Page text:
Analysis of 270 samples
Below is an analysis of a hypothetical pathogen screen of 270 patient samples carried out in 6 different ways:
- Single sample per well: This is the traditional way assays are run where each sample is tested with a single assay. The patient sample is assumed to be positive or negative. if the assay is positive or negative respectively. In all cases, this assay requires 1122 tests.
- 18 sample pool with simple retest Here samples are pooled into group of 18 and tested. If the test comes back positive, each member of that pool is tested alone in a second round of testing. The number of assays here varies depending on the number of positive pools.
- XL5 This is the pure multiplex Origami Assay XL5 that tests all compounds in 94 wells. In this case, the design is conservatively decoded such that if a sample is in a positive well 4x or 5x times it is called as a positive. This strategy is known to cause false positive results, particularly at higher prevalence, but is less likely to make a false negative call.
- aXL5 with simple retest This is the same multiplex Origami Assay XL5 above followed by a one by one retest of all positive results. Because of the second re-test step, the number of assays required will change for each condition.
- L3 This is the pure multiplex Origami Assay XL5 that tests all compounds in 46 wells. In this case, the design is conservatively decoded such that if a sample is in a positive well 2x or 3x times it is called as a positive. This strategy is known to cause false positive results, particularly at higher prevalence, but is less likely to make a false negative call.
- aL3 with simple retest This is the same multiplex Origami Assay L3 above followed by a one by one retest of all positive results. Because of the second re-test step, the number of assays required will change for each condition.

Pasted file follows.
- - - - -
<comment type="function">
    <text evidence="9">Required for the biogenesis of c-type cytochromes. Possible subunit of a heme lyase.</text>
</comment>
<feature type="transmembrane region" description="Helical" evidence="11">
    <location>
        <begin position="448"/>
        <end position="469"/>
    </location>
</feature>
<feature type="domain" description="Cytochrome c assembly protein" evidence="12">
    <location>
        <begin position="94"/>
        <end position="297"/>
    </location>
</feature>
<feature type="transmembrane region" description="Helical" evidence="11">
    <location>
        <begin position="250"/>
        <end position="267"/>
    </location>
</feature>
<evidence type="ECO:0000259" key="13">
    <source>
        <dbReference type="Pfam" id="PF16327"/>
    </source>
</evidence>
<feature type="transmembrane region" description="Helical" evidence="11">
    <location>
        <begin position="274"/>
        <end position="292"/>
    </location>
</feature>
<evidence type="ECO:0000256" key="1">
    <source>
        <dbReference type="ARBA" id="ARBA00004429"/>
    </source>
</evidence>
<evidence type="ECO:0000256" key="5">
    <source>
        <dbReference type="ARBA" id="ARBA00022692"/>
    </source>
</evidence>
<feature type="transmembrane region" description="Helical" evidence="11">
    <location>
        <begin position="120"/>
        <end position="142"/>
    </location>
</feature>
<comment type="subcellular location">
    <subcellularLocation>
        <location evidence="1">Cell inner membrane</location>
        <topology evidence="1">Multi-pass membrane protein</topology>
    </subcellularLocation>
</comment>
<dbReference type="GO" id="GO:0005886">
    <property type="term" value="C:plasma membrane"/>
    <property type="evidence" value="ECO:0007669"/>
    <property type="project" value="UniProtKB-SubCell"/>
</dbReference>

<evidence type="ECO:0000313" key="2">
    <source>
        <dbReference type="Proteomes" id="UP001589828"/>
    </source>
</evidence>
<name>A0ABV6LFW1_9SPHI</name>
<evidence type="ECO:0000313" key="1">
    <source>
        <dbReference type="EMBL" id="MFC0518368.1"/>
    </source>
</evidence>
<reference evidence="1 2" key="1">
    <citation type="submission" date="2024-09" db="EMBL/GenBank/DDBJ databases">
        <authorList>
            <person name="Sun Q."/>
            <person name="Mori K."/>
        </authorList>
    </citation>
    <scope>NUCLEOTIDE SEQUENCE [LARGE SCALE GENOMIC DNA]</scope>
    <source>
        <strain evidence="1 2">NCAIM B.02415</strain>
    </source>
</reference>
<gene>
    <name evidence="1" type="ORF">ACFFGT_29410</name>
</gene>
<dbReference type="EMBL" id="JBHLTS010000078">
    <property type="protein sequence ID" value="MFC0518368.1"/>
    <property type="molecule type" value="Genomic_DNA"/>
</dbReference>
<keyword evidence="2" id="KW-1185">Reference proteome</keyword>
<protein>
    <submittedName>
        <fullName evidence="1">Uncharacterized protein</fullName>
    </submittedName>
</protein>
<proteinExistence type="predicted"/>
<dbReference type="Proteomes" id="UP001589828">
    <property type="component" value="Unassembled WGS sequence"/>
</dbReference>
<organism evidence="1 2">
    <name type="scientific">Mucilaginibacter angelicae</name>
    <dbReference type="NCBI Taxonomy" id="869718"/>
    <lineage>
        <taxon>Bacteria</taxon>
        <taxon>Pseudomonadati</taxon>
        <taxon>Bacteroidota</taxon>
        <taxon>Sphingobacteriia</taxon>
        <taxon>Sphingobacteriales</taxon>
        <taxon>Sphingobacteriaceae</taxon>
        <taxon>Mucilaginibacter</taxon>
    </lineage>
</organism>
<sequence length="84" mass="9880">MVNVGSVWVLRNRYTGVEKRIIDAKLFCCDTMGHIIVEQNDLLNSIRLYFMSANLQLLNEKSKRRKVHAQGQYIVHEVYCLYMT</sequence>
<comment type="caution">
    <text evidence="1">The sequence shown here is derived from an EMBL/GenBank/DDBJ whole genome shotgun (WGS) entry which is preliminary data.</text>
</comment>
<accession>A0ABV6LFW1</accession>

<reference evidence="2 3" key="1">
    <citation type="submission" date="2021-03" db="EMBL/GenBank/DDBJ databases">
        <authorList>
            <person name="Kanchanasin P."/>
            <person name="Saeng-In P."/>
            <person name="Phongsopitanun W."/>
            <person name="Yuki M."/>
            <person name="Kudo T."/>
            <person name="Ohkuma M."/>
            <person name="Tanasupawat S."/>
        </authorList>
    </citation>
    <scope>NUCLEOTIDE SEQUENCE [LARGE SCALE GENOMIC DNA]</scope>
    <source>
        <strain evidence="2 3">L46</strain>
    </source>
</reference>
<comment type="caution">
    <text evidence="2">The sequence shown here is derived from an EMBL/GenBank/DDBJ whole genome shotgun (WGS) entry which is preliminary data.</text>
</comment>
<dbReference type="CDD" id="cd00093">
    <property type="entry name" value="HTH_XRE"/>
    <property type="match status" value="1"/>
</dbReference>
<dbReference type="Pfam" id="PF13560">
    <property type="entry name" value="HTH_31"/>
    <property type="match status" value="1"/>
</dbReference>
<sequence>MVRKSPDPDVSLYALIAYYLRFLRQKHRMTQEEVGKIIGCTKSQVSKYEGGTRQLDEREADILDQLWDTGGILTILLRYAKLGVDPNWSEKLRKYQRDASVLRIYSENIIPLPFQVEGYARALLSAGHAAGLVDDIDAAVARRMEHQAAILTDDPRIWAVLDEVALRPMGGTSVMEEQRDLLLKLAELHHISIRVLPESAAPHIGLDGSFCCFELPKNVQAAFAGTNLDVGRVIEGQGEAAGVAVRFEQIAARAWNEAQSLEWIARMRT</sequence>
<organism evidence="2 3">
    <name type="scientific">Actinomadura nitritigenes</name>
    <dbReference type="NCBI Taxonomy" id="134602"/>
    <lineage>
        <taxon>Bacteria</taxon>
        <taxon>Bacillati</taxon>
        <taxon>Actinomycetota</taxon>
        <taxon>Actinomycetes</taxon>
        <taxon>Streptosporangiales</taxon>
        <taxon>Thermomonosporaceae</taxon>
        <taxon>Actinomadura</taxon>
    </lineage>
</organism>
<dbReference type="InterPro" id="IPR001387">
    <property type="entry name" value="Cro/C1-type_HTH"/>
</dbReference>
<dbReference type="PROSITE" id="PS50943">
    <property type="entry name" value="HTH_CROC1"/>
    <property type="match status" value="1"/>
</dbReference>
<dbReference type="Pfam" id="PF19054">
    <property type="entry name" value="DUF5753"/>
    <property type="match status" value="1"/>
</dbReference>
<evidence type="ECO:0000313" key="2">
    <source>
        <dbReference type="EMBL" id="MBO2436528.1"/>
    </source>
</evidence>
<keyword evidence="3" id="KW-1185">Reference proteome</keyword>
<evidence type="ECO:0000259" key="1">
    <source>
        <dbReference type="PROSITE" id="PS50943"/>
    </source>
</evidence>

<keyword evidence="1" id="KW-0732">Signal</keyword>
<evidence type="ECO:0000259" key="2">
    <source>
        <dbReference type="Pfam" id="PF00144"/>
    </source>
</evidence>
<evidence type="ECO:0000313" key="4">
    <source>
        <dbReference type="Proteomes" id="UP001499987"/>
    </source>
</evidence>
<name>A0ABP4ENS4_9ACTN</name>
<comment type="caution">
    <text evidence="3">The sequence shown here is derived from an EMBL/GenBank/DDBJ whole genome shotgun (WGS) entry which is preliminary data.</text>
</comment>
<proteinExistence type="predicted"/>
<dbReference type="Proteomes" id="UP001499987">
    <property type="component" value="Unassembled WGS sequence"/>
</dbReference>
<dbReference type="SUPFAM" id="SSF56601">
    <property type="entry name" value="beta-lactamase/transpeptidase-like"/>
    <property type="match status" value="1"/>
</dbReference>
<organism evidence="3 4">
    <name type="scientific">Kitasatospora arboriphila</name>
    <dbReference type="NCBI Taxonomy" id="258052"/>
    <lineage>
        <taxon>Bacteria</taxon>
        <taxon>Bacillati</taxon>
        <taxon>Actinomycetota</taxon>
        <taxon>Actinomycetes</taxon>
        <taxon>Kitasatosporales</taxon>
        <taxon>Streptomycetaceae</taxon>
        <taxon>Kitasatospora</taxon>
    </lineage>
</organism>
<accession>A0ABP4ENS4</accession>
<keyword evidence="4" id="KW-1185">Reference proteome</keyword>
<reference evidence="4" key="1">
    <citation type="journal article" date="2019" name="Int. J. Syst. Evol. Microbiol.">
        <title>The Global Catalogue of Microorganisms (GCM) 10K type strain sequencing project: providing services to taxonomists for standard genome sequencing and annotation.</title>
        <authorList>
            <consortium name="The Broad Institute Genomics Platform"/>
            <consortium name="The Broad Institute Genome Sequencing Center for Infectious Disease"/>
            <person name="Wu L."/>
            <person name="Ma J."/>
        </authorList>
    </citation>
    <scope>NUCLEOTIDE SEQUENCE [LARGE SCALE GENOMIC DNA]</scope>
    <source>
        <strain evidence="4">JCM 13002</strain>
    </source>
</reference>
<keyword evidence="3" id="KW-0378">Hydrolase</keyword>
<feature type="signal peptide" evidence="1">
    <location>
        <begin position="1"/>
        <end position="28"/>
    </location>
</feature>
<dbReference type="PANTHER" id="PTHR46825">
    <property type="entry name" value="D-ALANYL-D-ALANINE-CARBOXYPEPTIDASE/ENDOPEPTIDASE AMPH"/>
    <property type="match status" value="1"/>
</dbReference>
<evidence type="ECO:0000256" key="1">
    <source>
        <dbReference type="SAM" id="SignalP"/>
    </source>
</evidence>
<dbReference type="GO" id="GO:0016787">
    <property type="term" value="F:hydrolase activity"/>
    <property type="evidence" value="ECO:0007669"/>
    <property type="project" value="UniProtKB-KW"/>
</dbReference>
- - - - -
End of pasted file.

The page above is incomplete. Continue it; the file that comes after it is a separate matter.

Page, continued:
- Phase diagram The phase diagram identifies which pooling design is best for each set of error and prevalence. The best design must:
- Have a Matthew's correlation coefficient (MCC)>0.95. This corresponds to an condition where the assay results are maximally informative of the sample status.
- If multiple designs satisfy the MCC criteria, the model with the fewest expected number of assays is selected.
The metrics used to describe each experimental design performance are as follows:
- Matthew's correlation coefficient (MCC) (color shades): The performance of each condition is measured using the Matthew's correlation coefficient, abbreviated as MCC. MCC is used in bioinformatics and machine learning because it is better able to handle skewed cases where there are few positive or negative results. An MCC score of 1.0 indicates perfect agreement between the assay and the sample state, while an MCC score of 0.0 would indicate a complete lack of association.
- Assay number (stipples): For the retest cases, we have shown the number of tests expected for each condition. In general, a higher number of dots indicates more assays are required.
To create these diagrams, we randomly created 500 experiments, each with 270 samples for each prevalence and single assay accuracy rate. Next we ran each assay